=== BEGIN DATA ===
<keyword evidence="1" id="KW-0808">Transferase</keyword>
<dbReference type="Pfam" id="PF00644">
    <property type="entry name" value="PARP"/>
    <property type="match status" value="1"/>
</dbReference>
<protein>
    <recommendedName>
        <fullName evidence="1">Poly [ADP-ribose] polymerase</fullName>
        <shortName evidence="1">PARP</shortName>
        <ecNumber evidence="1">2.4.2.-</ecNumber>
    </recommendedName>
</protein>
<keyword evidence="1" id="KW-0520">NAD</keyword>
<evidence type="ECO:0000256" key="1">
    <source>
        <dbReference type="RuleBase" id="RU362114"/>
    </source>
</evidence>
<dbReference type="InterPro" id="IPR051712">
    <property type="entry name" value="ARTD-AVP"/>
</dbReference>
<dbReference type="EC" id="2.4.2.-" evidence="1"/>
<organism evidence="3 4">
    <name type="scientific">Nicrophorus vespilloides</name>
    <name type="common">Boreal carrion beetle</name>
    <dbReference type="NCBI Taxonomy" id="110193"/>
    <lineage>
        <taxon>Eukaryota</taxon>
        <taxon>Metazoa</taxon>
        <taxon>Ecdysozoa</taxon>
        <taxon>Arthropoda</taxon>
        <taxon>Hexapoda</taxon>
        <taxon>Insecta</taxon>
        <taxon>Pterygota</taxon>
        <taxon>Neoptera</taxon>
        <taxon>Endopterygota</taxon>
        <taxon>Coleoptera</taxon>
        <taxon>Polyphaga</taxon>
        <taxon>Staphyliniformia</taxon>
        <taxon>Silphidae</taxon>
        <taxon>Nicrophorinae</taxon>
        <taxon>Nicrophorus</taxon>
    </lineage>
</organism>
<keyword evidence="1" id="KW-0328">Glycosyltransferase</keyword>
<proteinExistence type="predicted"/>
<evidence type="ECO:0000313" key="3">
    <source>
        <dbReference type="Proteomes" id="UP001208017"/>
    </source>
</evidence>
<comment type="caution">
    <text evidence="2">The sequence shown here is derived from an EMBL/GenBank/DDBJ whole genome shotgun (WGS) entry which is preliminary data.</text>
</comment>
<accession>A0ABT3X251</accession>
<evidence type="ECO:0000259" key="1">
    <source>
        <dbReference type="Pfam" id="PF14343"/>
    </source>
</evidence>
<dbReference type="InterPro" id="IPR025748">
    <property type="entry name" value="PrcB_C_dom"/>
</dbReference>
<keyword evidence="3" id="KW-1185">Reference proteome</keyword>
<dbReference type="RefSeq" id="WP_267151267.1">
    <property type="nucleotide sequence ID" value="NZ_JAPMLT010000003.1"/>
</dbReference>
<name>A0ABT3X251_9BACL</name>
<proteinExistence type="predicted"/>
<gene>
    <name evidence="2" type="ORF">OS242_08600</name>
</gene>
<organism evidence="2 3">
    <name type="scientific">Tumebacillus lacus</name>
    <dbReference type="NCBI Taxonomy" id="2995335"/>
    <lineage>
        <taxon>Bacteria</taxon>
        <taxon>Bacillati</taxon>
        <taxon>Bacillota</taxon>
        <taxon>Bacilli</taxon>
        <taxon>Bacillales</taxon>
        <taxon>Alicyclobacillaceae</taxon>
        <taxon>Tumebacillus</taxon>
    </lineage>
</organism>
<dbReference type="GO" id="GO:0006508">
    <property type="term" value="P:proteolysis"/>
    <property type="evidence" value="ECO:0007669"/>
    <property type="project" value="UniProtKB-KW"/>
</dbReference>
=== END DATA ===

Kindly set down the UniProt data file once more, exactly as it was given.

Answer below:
<keyword evidence="1" id="KW-0808">Transferase</keyword>
<dbReference type="Pfam" id="PF00644">
    <property type="entry name" value="PARP"/>
    <property type="match status" value="1"/>
</dbReference>
<protein>
    <recommendedName>
        <fullName evidence="1">Poly [ADP-ribose] polymerase</fullName>
        <shortName evidence="1">PARP</shortName>
        <ecNumber evidence="1">2.4.2.-</ecNumber>
    </recommendedName>
</protein>
<keyword evidence="1" id="KW-0520">NAD</keyword>
<evidence type="ECO:0000256" key="1">
    <source>
        <dbReference type="RuleBase" id="RU362114"/>
    </source>
</evidence>
<dbReference type="InterPro" id="IPR051712">
    <property type="entry name" value="ARTD-AVP"/>
</dbReference>
<dbReference type="EC" id="2.4.2.-" evidence="1"/>
<organism evidence="3 4">
    <name type="scientific">Nicrophorus vespilloides</name>
    <name type="common">Boreal carrion beetle</name>
    <dbReference type="NCBI Taxonomy" id="110193"/>
    <lineage>
        <taxon>Eukaryota</taxon>
        <taxon>Metazoa</taxon>
        <taxon>Ecdysozoa</taxon>
        <taxon>Arthropoda</taxon>
        <taxon>Hexapoda</taxon>
        <taxon>Insecta</taxon>
        <taxon>Pterygota</taxon>
        <taxon>Neoptera</taxon>
        <taxon>Endopterygota</taxon>
        <taxon>Coleoptera</taxon>
        <taxon>Polyphaga</taxon>
        <taxon>Staphyliniformia</taxon>
        <taxon>Silphidae</taxon>
        <taxon>Nicrophorinae</taxon>
        <taxon>Nicrophorus</taxon>
    </lineage>
</organism>
<keyword evidence="1" id="KW-0328">Glycosyltransferase</keyword>
<proteinExistence type="predicted"/>
<evidence type="ECO:0000313" key="3">
    <source>
        <dbReference type="Proteomes" id="UP001208017"/>
    </source>
</evidence>
<comment type="caution">
    <text evidence="2">The sequence shown here is derived from an EMBL/GenBank/DDBJ whole genome shotgun (WGS) entry which is preliminary data.</text>
</comment>
<accession>A0ABT3X251</accession>
<evidence type="ECO:0000259" key="1">
    <source>
        <dbReference type="Pfam" id="PF14343"/>
    </source>
</evidence>
<dbReference type="InterPro" id="IPR025748">
    <property type="entry name" value="PrcB_C_dom"/>
</dbReference>
<keyword evidence="3" id="KW-1185">Reference proteome</keyword>
<dbReference type="RefSeq" id="WP_267151267.1">
    <property type="nucleotide sequence ID" value="NZ_JAPMLT010000003.1"/>
</dbReference>
<name>A0ABT3X251_9BACL</name>
<proteinExistence type="predicted"/>
<gene>
    <name evidence="2" type="ORF">OS242_08600</name>
</gene>
<organism evidence="2 3">
    <name type="scientific">Tumebacillus lacus</name>
    <dbReference type="NCBI Taxonomy" id="2995335"/>
    <lineage>
        <taxon>Bacteria</taxon>
        <taxon>Bacillati</taxon>
        <taxon>Bacillota</taxon>
        <taxon>Bacilli</taxon>
        <taxon>Bacillales</taxon>
        <taxon>Alicyclobacillaceae</taxon>
        <taxon>Tumebacillus</taxon>
    </lineage>
</organism>
<dbReference type="GO" id="GO:0006508">
    <property type="term" value="P:proteolysis"/>
    <property type="evidence" value="ECO:0007669"/>
    <property type="project" value="UniProtKB-KW"/>
</dbReference>